Limiting Critical Cyber Assets
The CIP-002 standard describes how utilities define critical assets, as well as critical “cyber” assets. Essentially all bulk transmission assets are deemed critical, and utilities may designate additional assets as critical based on other factors. Many utilities are working to minimize the initial project scope by designating as few critical substations as possible.
An additional limiting technique used by some utilities is to avoid the use of dial-up or routable protocols—i.e., networks that involve IP protocol, as is generally used with Ethernet-based substation devices (RTUS and IEDs) and even with some serial devices (with serial-IP terminal servers). If dial-up or routable protocols are not used to communicate to critical assets at the substation, then the substation does not contain critical cyber assets and the other aspects of CIP standards do not apply to that substation. Since NERC CIP includes a requirement to establish relatively extensive physical security measures at remote substations, such as enhanced fencing, gate access systems and video monitoring—as well as advanced network and system security measures—eliminating CCAs to limit project scope can significantly reduce the initial cost and workload of the first phase of compliance.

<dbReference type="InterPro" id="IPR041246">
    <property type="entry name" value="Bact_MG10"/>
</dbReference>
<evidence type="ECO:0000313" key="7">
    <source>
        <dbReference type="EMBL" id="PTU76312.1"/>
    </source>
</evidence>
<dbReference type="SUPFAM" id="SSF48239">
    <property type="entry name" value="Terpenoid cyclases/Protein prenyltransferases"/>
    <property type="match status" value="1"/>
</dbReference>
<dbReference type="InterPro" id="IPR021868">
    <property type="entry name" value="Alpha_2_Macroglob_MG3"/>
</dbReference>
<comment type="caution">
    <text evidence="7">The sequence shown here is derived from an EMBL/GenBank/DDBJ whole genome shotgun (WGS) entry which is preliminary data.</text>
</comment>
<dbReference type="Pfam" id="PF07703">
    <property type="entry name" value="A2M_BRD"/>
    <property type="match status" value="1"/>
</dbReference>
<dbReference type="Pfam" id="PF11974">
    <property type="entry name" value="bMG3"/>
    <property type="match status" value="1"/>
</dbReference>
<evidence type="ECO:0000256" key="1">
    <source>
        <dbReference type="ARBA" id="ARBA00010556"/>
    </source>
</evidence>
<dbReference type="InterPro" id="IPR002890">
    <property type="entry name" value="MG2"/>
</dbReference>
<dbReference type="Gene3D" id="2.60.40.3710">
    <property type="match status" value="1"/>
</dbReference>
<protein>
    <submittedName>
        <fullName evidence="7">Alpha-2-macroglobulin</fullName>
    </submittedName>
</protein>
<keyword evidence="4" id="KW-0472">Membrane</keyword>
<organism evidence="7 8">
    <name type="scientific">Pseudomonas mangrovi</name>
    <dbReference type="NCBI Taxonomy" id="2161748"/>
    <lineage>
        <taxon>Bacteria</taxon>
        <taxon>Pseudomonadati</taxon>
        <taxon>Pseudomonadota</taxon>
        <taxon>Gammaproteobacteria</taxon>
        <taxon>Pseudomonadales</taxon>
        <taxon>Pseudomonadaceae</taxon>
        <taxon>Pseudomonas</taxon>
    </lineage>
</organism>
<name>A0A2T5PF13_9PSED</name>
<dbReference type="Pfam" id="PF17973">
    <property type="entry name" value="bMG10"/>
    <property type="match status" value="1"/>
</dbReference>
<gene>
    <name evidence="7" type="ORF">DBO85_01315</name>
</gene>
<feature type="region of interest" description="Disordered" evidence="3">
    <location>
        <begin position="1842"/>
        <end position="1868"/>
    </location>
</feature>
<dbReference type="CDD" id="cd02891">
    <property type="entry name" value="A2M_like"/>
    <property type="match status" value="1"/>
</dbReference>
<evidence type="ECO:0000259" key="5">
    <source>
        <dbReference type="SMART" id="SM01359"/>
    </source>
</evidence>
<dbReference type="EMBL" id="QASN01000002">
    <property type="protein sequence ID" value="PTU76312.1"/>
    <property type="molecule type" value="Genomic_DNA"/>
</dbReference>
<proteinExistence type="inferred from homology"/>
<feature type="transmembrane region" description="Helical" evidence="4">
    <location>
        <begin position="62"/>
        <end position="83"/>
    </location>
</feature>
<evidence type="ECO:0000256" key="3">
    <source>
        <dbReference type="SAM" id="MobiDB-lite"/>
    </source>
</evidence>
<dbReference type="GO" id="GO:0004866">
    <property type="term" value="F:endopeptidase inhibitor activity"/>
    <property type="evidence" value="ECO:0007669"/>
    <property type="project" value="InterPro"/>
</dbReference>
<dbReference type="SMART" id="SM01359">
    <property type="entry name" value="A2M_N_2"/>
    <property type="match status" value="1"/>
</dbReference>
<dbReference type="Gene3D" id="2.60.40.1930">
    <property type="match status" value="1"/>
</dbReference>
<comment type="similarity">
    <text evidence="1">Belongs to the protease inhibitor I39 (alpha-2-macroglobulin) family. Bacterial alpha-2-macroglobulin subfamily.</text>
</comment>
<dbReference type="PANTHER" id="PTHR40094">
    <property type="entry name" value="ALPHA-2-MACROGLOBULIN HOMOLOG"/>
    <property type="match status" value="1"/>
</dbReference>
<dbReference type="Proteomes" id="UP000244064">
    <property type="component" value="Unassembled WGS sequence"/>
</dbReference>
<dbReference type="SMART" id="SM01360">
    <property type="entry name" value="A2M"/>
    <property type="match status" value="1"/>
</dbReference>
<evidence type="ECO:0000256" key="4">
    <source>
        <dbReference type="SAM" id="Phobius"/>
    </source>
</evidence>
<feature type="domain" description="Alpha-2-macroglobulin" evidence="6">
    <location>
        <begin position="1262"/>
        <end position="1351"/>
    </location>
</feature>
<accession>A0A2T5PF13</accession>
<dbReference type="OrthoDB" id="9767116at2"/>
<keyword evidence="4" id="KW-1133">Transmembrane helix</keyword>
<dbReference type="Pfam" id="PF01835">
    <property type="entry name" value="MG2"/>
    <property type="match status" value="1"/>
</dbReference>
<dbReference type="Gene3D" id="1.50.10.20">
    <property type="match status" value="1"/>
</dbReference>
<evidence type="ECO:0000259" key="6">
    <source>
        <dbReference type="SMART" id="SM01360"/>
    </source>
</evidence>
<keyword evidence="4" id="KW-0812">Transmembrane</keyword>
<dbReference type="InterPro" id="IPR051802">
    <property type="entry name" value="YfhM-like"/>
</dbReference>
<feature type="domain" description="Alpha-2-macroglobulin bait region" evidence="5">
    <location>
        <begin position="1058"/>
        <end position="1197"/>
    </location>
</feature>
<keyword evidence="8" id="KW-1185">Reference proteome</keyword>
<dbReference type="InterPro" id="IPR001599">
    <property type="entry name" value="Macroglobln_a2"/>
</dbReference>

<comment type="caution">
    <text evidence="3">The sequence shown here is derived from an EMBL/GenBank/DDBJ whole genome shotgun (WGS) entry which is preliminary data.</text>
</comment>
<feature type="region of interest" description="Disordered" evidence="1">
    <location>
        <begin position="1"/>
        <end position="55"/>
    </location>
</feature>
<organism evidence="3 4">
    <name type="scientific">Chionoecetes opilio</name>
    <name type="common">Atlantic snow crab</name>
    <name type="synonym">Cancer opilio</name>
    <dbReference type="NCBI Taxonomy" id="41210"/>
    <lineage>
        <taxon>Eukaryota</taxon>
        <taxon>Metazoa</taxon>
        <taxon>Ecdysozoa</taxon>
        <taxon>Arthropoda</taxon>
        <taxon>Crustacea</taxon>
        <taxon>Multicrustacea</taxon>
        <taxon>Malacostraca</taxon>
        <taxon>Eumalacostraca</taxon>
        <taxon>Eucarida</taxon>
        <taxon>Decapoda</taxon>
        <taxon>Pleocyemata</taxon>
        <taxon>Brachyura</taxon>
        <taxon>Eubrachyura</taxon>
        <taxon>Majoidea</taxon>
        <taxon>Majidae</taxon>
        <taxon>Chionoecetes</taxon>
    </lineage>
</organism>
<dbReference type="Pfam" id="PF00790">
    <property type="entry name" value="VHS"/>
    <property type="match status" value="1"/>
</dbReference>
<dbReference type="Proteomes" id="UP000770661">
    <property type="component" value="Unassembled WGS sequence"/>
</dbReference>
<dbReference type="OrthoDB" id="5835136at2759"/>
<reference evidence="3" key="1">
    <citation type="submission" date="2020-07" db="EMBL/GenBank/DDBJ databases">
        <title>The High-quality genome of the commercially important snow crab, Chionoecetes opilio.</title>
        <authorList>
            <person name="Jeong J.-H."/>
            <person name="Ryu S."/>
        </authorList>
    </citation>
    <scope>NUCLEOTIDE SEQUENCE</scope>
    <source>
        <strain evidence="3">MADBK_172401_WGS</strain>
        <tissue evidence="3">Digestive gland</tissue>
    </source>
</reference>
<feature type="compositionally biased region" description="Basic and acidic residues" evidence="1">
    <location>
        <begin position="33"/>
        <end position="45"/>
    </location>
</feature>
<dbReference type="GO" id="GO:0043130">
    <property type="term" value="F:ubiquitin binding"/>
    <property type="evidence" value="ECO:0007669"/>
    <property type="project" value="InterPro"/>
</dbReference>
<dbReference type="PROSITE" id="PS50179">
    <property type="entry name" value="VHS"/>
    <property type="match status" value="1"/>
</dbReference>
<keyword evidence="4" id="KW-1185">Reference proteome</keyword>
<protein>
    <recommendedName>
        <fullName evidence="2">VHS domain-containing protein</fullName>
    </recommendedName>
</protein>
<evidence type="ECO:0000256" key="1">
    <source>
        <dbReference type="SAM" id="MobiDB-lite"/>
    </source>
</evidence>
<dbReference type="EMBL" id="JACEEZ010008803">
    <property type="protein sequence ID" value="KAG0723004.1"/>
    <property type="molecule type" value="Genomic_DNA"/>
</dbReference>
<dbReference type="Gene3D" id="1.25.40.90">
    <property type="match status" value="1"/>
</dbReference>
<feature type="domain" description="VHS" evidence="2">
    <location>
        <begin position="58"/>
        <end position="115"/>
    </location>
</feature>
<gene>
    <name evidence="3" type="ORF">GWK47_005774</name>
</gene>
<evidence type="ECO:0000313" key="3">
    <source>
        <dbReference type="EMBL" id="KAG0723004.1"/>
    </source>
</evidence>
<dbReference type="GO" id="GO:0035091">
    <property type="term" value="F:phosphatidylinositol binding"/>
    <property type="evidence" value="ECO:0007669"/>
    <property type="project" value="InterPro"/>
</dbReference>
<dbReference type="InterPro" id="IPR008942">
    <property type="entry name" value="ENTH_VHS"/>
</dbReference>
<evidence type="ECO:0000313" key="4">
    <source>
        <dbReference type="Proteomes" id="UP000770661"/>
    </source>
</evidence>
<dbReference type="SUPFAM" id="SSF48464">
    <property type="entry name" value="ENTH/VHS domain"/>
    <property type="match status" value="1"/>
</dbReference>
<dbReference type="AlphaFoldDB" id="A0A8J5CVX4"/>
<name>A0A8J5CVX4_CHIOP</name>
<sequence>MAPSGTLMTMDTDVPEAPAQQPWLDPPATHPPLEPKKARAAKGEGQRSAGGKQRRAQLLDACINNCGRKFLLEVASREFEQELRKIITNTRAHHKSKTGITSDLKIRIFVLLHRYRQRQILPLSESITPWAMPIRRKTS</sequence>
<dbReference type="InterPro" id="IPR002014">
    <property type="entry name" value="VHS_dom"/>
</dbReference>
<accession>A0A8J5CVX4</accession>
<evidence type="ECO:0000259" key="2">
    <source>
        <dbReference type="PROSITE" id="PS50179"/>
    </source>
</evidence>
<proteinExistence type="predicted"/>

The “non-routable” network exemption in NERC CIP was primarily put in place to effectively grandfather existing serial-protocol SCADA systems that use dedicated analog leased lines to communicate from control centers (SCADA masters) to remote RTUs. The non-routable exemption is not limited to analog leased lines, however. Some fiber multiplexer systems and some frame relay-based networking systems can also be used to connect control centers and substations without use of routable protocols (e.g., IP). For example, as shown in Figure 1 (to the left, top) serial SCADA messages can be encapsulated directly into frame relay protocol (considered a non-routable protocol) using a technique called SCADA Frame Forwarding. This would not include use of the TCP/IP headers that are common with serial-IP terminal servers and routers. SCADA Frame Forwarding can combine several serial data streams over a single digital circuit or across a frame relay network without creating CCAs at the substation.